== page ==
- By Colum LynchColum Lynch is Foreign Policy’s award-winning U.N.-based senior diplomatic reporter. He previously wrote FP’s Turtle Bay blog, for which he was awarded the 2011 National Magazine Award for best reporting in digital media. He was also the silver medal recipient of the 2013 Elizabeth Neuffer Memorial Prize for a three-part series documenting the U.N.’s systemic failure to protect civilians in Darfur, Sudan. Colum’s investigations have uncovered an American spy operation in Iraq, Russia’s monopoly of the $1 billion-a-year U.N. aircraft leasing market, and a Chinese diplomatic campaign to silence U.N. investigators scrutinizing Chinese arms deals in Africa. His deep digs into the U.N. bureaucracy have exposed sexual misconduct by U.N. blue helmets from Bosnia to the Democratic Republic of the Congo and documented monumental dysfunction in the U.N. office charged with rooting out misconduct and corruption. He now devotes his reporting chops to documenting President Donald Trump’s efforts to reorder the international system. Born in Los Angeles, Colum received a bachelor’s degree from the University of California, Berkeley, in 1985 and a master’s degree from Columbia University’s Graduate School of Journalism in 1987. Before moving to FP, Colum reported on diplomacy and national security for the Washington Post for more than a decade. He has appeared frequently on national news programs, including the Lehrer NewsHour, as well as on MSNBC, NPR, and the BBC.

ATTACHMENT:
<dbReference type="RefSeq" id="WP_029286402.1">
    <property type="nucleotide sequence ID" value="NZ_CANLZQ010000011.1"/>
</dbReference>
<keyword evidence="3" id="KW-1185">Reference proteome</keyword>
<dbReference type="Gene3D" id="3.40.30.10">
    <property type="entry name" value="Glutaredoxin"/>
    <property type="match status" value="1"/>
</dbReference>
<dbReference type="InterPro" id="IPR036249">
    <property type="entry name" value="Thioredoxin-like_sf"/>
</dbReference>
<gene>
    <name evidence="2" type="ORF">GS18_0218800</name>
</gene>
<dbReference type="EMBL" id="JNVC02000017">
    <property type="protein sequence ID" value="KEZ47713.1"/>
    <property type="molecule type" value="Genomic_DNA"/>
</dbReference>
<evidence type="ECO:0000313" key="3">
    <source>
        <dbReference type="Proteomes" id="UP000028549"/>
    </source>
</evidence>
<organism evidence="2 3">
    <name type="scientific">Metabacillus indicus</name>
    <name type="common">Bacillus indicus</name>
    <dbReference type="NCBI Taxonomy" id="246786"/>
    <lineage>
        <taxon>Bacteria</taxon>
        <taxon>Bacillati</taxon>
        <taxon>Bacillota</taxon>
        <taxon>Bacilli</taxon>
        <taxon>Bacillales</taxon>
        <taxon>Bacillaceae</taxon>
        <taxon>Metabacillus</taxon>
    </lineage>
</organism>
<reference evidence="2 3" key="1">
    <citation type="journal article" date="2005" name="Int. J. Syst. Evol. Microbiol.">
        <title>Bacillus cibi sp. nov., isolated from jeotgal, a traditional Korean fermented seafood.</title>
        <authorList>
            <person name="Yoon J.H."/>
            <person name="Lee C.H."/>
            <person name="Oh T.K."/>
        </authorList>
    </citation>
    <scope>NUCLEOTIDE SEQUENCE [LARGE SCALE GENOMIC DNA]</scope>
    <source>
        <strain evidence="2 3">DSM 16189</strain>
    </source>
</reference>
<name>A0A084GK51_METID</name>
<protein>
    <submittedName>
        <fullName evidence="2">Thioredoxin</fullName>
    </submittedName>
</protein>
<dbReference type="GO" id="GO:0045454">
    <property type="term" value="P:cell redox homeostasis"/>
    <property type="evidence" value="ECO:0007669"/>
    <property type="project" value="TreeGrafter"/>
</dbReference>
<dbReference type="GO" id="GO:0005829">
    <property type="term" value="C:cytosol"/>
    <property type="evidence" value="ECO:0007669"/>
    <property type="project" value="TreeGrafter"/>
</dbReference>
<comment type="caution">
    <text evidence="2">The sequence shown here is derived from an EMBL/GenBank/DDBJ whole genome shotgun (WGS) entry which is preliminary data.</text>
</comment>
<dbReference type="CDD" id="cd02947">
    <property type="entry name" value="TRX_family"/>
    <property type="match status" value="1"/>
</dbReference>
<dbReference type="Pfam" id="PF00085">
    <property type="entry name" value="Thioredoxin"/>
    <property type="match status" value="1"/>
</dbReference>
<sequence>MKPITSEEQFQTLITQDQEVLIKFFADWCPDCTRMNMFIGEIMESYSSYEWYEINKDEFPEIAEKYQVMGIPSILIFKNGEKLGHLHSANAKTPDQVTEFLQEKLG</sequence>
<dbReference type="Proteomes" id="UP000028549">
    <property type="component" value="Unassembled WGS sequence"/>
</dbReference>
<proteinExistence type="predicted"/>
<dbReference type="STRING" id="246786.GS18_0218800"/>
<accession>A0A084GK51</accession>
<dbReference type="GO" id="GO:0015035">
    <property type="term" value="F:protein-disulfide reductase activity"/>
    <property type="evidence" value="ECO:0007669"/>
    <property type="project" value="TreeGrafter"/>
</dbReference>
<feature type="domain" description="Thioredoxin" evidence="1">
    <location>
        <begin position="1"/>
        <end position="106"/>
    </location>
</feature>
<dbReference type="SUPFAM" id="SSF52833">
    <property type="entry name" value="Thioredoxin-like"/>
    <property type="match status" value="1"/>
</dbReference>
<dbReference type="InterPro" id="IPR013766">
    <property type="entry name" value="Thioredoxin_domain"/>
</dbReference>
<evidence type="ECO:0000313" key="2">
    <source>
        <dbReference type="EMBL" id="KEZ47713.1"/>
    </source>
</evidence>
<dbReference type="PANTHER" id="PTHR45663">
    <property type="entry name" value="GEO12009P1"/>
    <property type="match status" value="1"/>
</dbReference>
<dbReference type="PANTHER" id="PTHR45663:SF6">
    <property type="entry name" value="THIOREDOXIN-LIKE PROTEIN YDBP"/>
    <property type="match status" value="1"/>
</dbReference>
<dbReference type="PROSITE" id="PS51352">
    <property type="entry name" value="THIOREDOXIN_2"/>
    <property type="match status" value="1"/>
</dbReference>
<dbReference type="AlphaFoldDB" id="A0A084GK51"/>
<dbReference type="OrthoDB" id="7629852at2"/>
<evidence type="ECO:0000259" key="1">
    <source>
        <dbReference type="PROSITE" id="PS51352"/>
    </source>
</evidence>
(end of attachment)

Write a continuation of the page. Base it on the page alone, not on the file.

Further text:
Ever since news of the Turtle Bay tussle (and this) between U.N. and Turkish security officers leaked out, news reporters have been scouring the diplomatic ranks in search of a video of the brawl, which left one U.N. officer in the hospital with severely bruised ribs.
U.N. cameras recording Palestinian President Mahmoud Abbas’s long anticipated speech to the General Assembly, in which he announced plans to pursue U.N. membership as a full-fledged state, showed foreign delegates turning around mid speech to see what the commotion was just beyond the fourth floor galleries.
It took several days, but the New York Post got an amateur video showing more than a dozen U.N. officers involved in some sort of scuffle in a hallway outside the General Assembly chair. It’s pretty hard to tell what’s going on, though.
One hears raised voices, an officer instructing a man in a dark suit to calm down, and perhaps a person or persons on the ground. Everyone is told to stay away from a wall of glass doors. As the ruckus seems to subside, the sound of applause, filtering out of the GA hall, can be heard. In the end, not entirely satisfying. I’m still holding out hope that someone will leak footage from one of the U.N.’s omnipresent security cameras.
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